TALE OF TWO CITIES; If New York Can Sweep Its Streets Clean of Beggars and Crime, Why on Earth Can't London Do the Same?

Daily Mail (London), March 6, 2000 | Go to article overview

TALE OF TWO CITIES; If New York Can Sweep Its Streets Clean of Beggars and Crime, Why on Earth Can't London Do the Same?


Byline: SIMON HEFFER

AS ANYONE who visited New York in the Seventies or Eighties will remember, it was a good time to be somewhere else. The city was infested with drug-crazed beggars and muggers and large parts of it appeared completely unpoliced.

Violence was often random and extremely brutal. At its nadir, the city gave birth to the terrible craze of 'wilding', in which gangs of youths would descend on innocent passers-by to rob and beat them, occasionally fatally, for pleasure. The place was dirty. Many buildings, even in the heart of Manhattan, were rotting.

That this is just a memory is mainly the achievement of one man: Rudolph Giuliani, now in his eighth year as mayor. Mr Giuliani has from the outset sought to use every lawful means at his disposal to make New York safe for decent people to live and prosper in.

The police were put back on the streets, and their presence is still highly visible. Anyone looking vaguely suspicious was stopped and searched.

The slightest crimes, such as graffiti, led to arrests.

Prison became a near-certainty for offenders rather than a remote option.

As a result of this zero-tolerance, the city's murder rate fell by 70.6 pc between 1991 and 1998. The robbery rate in the same period fell by 60.1pc.

In London, by contrast, there has been a visible deterioration in law and order and public safety in the past 12 months. With London facing its first mayoral elections in eight weeks, the fight against crime hardly appears to be a priority with the main candidates.

We wait in vain for any of them to offer their unqualified support to the police in their attempts to take bogus asylum seekers off the streets, to stop increasingly militant vagrants accosting members of the public, to staunch the unacceptable rise in street crime or to make inroads into the socially corrosive explosion in drug dealing.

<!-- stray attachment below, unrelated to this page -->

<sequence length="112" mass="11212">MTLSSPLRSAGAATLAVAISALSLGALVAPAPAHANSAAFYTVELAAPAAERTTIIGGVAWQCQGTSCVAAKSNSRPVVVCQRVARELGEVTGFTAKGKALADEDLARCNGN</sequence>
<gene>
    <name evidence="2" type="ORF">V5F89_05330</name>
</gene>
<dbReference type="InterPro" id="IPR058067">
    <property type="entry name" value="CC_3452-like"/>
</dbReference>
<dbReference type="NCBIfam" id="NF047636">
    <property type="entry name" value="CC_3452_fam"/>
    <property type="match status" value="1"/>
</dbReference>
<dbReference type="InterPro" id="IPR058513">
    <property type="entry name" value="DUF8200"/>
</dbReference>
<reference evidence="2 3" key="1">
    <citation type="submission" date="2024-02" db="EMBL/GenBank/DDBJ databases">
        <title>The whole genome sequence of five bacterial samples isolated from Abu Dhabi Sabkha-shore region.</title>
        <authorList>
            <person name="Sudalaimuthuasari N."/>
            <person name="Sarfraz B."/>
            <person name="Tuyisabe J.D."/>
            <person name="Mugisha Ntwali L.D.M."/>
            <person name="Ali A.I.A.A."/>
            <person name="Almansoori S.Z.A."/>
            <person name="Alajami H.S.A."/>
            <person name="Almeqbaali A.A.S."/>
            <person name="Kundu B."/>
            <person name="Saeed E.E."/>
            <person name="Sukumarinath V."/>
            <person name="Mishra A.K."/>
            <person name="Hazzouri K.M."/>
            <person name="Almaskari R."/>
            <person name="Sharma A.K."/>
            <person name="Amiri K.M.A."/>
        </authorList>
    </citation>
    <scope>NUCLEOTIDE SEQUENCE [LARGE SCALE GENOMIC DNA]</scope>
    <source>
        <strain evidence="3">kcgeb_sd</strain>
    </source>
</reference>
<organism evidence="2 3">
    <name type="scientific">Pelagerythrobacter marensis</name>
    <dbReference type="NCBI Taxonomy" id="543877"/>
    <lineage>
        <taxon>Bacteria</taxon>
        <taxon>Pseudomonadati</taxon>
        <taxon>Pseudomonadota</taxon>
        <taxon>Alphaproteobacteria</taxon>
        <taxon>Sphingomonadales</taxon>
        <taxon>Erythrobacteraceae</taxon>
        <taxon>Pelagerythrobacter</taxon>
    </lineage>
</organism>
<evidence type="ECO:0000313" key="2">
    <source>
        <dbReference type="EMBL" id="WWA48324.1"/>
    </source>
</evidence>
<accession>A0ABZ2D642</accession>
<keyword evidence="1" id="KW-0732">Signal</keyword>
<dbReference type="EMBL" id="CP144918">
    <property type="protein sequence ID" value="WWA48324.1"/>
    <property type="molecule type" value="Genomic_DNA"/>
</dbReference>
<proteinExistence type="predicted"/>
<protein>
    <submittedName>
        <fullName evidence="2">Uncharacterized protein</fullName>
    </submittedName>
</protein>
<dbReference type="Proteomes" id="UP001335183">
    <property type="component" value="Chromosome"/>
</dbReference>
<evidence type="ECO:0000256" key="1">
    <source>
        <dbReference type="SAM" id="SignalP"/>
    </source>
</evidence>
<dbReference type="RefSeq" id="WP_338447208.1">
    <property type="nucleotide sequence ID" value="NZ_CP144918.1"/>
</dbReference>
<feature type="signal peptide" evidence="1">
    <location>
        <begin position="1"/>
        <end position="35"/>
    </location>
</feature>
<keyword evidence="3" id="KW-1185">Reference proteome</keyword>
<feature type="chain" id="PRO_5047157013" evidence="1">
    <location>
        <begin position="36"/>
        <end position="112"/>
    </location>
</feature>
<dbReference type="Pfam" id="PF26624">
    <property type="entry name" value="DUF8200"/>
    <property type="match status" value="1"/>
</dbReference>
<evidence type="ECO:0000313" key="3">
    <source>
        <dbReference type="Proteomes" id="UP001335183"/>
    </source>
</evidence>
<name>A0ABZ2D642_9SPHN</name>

Indeed, their permissive attitude to law enforcement was exemplified this weekend when, in a debate about homosexual rights, both Frank Dobson and Steve Norris said they would not want police resources used to prevent 'discreet public sex' between men in London.

Given the offence these activities cause to many families who wish to take their children to places such as Hampstead Heath, it displays a woeful lack of understanding of the sort of society decent people wish to live in.

It is beyond doubt that many so-called asylum seekers in Britain are fleeing not political oppression but a lack of criminal opportunities.

LAST week the Mail highlighted the story of Romanian Maria Nistor who, despite living rent-free in a suburban home and supported by substantial state handouts, was nonetheless importuning travellers on the London Underground for money until arrested.

These same criminals have, in the past few months, become commonplace on the pavements and in the shop doorways of the West End of London.

Unlike in New York, where vagrants are moved on within minutes by policemen on the beat, London's beggars, posing as refugees, seem to take up position semi-permanently.

It is supremely ironic that the part of London most attractive to tourists from all over the world - the West End with its theatres, shops, galleries and restaurants - is fast turning into a cesspit. The streets between Piccadilly Circus and Covent Garden are the prime site for drug dealing, homosexual prostitution, aggressive begging and street crime - and the police's presence appears scarcely visible.

Anyone from Britain seeing New York today under the rule of Mr Giuliani should feel deep unease. London shows many signs of moral and physical decay similar to those in New York a generation ago - but there is no Giuliani to sort it out.

Just as Times Square and the theatre district of New York were the haunts of prostitutes and beggars, so London's theatreland acts as a magnet for the homeless and drug dealers. …

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